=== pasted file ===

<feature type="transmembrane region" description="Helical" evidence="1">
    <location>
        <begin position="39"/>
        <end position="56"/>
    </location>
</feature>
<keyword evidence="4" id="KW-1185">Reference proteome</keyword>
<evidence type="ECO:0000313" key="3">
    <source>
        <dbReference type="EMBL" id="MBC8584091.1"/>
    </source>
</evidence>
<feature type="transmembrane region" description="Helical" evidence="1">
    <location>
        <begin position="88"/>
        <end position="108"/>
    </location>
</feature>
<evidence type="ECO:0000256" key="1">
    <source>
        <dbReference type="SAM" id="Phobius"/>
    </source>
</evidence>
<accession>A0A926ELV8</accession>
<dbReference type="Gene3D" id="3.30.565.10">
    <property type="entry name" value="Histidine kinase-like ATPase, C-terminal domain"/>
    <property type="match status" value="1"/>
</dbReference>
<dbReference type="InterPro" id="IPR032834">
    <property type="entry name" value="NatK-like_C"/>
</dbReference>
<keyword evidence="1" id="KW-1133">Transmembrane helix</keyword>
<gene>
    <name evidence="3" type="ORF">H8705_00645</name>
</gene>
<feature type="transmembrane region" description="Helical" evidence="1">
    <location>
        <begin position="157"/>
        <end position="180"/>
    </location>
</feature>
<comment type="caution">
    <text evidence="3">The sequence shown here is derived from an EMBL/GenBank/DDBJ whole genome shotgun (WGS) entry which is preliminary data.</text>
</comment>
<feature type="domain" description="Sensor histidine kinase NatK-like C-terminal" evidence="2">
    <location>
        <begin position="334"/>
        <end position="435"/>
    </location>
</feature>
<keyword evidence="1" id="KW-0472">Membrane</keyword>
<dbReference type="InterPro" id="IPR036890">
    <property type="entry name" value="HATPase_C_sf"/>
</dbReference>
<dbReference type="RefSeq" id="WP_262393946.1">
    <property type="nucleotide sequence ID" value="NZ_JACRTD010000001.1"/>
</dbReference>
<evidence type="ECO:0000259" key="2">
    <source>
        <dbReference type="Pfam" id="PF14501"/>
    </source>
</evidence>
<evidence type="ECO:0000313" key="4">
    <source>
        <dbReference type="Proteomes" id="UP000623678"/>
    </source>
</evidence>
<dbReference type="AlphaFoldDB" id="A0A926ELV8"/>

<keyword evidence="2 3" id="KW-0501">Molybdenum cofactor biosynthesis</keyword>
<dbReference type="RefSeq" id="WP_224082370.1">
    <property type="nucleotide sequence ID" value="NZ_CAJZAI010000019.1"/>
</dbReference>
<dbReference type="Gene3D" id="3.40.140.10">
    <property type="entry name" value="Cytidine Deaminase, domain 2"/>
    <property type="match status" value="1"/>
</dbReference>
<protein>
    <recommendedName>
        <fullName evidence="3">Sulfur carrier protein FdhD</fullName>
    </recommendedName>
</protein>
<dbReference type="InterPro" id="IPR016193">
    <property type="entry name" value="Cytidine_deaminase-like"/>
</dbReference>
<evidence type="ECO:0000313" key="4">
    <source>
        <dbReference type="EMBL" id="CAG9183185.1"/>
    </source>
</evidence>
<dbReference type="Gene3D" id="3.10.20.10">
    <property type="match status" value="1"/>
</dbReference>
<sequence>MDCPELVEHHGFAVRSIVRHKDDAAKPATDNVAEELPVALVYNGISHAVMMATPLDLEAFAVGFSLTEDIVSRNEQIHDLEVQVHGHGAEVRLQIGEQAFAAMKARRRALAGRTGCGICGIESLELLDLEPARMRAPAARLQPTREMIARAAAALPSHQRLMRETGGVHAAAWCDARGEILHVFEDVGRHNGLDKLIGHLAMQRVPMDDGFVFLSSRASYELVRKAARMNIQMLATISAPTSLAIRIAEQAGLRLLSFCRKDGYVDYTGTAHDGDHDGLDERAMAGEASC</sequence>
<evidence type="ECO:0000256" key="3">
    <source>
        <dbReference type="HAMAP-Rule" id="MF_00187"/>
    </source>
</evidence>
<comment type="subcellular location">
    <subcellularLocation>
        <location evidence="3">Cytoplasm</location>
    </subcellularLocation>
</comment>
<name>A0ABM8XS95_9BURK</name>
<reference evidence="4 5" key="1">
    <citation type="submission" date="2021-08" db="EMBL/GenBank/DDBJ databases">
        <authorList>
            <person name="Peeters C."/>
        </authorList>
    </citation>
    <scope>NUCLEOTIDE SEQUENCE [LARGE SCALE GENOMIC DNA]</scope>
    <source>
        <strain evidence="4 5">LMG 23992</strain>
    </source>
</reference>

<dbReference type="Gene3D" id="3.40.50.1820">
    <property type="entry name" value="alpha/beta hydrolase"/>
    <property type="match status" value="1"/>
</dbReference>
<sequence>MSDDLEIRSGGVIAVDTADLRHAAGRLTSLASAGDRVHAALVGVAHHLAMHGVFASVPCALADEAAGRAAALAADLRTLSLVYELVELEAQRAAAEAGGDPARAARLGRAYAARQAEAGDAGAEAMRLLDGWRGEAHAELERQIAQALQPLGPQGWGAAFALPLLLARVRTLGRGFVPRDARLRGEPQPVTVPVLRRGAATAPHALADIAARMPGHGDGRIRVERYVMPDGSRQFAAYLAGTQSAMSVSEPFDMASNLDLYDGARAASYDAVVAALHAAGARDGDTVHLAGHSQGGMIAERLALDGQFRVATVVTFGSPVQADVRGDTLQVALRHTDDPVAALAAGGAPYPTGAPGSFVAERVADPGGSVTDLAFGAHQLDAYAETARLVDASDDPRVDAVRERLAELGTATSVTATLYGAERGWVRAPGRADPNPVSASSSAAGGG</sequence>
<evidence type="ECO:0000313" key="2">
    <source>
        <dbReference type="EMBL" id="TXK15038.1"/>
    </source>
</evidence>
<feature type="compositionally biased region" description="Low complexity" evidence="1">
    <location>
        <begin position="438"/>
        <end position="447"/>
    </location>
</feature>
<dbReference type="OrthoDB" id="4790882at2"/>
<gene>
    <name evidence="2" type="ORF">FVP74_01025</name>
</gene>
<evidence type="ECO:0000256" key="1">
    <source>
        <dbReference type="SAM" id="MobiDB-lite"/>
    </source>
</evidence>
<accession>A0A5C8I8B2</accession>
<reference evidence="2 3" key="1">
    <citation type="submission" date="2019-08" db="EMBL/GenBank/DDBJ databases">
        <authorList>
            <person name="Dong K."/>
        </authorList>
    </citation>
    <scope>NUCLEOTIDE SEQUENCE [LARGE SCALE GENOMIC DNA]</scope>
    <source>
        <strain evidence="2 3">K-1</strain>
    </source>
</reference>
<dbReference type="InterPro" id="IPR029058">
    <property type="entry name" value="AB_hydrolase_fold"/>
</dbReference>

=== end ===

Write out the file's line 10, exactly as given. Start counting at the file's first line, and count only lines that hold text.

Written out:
        <dbReference type="EMBL" id="MBC8584091.1"/>